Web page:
- About Us
George Carlson turns 100, a big party planned
ARLINGTON — George Harold Carlson, a.k.a. Uncle Harold, is celebrating his 100th birthday Sunday, April 26 and the community is invited.
He was born April 26, 1909, said his nephew, Tim Teague.
“We don’t know who all is coming,” he added. “That’s the surprise.”
Carlson was a tiny baby when his parents settled on Burn Road between Arlington and Granite Falls.
Harold was honored as the oldest living graduate of Granite Falls High School when the new high school was dedicated a couple of years ago.
Carlson married into the Wangsmo family and gained an extended family and lots of good friends including Ruth Wangsmo’s husband, Harry Yost, who died last month.
“We lived four miles from Granite Falls and eight miles from Arlington,” Carlson said, telling the story about the family’s first trip to Arlington to check out the new grocery store.
“We went slip-sliding down that hill, the horses were out of control, and me and my mom and brothers got off the wagon,” Carlson said. They never went back to Arlington, he joked.
Until he married into Arlington, that is.
Uncle Harold lives on his own in a cute little house on Hillcrest Street, with lots of help form neighbors and nieces and nephews.
“My sister Pam helps out once a week; we do the medical stuff, and his other brothers and sisters help Uncle Harold get hair cuts and other errands.
“He likes to get out and see what’s going on around town,” said Claudia Teague, Tim’s wife and daughter of Esther Wangsmo Teague.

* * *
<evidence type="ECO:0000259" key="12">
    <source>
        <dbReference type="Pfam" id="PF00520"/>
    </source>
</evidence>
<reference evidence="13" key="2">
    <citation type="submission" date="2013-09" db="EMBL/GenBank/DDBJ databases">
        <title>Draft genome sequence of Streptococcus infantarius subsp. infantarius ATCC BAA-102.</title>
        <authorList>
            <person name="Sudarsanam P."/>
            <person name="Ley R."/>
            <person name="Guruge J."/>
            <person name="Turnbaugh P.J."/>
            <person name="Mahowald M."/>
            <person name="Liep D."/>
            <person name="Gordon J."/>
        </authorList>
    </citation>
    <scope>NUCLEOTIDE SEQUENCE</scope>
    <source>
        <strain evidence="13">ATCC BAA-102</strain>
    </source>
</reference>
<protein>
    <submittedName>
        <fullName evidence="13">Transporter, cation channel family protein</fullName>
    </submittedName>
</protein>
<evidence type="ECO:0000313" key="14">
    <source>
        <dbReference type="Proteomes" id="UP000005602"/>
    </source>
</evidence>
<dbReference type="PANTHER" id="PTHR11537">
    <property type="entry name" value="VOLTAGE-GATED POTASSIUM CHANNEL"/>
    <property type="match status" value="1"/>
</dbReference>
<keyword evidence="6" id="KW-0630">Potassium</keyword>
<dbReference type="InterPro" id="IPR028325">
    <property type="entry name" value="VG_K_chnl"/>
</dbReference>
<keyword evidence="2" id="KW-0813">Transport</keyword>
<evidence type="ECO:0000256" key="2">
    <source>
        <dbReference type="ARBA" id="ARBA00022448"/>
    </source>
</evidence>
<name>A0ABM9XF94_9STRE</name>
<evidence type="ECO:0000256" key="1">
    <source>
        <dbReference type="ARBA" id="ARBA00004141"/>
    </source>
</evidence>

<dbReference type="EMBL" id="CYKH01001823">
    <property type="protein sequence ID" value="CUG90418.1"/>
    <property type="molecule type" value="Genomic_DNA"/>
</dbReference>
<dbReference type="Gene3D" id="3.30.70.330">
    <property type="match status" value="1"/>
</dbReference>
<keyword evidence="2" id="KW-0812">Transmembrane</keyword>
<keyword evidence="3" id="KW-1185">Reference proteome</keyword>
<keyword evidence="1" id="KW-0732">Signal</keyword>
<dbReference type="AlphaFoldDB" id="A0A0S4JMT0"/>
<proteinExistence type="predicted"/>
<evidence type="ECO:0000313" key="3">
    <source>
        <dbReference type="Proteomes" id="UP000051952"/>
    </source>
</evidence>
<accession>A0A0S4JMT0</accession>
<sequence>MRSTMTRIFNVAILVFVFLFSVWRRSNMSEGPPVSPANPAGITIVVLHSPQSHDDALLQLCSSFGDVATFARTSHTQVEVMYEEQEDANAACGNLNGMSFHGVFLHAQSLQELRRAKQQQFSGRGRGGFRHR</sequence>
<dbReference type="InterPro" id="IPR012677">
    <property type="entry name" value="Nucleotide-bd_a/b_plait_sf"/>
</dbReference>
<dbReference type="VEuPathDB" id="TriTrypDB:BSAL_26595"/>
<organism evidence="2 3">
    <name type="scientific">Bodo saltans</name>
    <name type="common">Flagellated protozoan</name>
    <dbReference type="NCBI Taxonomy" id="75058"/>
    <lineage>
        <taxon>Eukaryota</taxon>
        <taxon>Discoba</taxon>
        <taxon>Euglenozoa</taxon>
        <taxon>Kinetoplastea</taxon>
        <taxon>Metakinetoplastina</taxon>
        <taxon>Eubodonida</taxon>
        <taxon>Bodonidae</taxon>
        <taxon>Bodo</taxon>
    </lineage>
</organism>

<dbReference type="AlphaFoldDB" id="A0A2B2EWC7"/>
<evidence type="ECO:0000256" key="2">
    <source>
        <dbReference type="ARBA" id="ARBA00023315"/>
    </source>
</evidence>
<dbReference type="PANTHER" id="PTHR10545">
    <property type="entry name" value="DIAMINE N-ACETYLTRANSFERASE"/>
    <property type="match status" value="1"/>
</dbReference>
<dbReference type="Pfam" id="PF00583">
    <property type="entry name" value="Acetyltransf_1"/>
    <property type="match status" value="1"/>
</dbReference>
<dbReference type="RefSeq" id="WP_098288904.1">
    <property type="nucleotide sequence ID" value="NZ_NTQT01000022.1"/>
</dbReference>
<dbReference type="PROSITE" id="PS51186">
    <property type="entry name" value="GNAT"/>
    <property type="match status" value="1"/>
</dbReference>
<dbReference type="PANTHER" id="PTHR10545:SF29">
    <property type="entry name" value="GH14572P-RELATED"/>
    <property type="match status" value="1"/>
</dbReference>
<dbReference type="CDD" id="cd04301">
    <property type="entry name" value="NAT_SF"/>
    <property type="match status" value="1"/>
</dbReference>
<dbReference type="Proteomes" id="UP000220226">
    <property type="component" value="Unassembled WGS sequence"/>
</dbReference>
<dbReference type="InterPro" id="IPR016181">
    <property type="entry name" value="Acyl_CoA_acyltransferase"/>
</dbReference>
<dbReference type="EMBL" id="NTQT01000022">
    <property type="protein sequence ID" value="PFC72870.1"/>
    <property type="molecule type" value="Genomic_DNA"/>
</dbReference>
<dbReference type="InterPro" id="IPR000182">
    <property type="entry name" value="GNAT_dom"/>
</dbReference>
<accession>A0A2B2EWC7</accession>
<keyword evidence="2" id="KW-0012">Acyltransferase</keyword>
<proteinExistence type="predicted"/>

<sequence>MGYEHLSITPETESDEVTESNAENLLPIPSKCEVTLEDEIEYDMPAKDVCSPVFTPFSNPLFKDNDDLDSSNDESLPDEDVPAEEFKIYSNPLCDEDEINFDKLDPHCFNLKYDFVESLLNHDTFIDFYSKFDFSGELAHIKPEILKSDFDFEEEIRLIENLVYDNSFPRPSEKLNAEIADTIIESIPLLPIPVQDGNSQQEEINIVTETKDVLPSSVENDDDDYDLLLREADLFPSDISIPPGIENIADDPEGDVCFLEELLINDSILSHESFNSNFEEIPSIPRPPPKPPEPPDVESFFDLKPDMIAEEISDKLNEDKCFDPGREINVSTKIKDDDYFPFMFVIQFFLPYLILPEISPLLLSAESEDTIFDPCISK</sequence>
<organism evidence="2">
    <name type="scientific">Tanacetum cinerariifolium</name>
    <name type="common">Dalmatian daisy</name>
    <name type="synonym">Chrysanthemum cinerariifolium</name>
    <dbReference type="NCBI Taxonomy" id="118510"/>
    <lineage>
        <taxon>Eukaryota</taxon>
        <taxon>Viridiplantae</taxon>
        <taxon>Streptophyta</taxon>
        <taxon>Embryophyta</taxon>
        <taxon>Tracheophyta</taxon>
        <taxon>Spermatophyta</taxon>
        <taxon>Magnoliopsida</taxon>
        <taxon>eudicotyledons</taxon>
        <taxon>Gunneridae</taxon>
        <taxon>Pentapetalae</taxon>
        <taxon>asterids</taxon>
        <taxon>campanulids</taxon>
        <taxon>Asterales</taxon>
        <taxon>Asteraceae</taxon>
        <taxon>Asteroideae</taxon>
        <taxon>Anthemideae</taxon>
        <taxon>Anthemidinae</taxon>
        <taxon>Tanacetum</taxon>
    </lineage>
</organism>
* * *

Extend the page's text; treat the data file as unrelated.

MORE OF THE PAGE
Just like Harry, Carlson drove a school bus while still in high school and he served in the Pacific theatre during World War II. He worked for many years at a box printing company in Seattle.
He was married when he went into the military, but he got divorced when he got back.
It was a good thing, he said, “because then I met Ellen Wangsmo” and they lived happily after that.
Uncle Harold loved to dance as a youngster and liked to make music, too.
“I’ve got a good cook,” he said. “She opens the fridge and figures out something to cook in a minute.”
He’s been going to the same barber since 1975.
“It’s Julie. I told her once where to part my hair and she remembered ever since,” Carlson said.
Carlson spoke Swedish until his first year in school. He hears OK on one side, but never could hear out of the right ear after being too close to a blast in the war.
He took a fall recently, but didn’t hurt anything.
The birthday party is from 1 - 4 p.m., Sunday, April 26, at Wroblinski Manor, at 1218 E. Fifth St., next to the Catholic Church.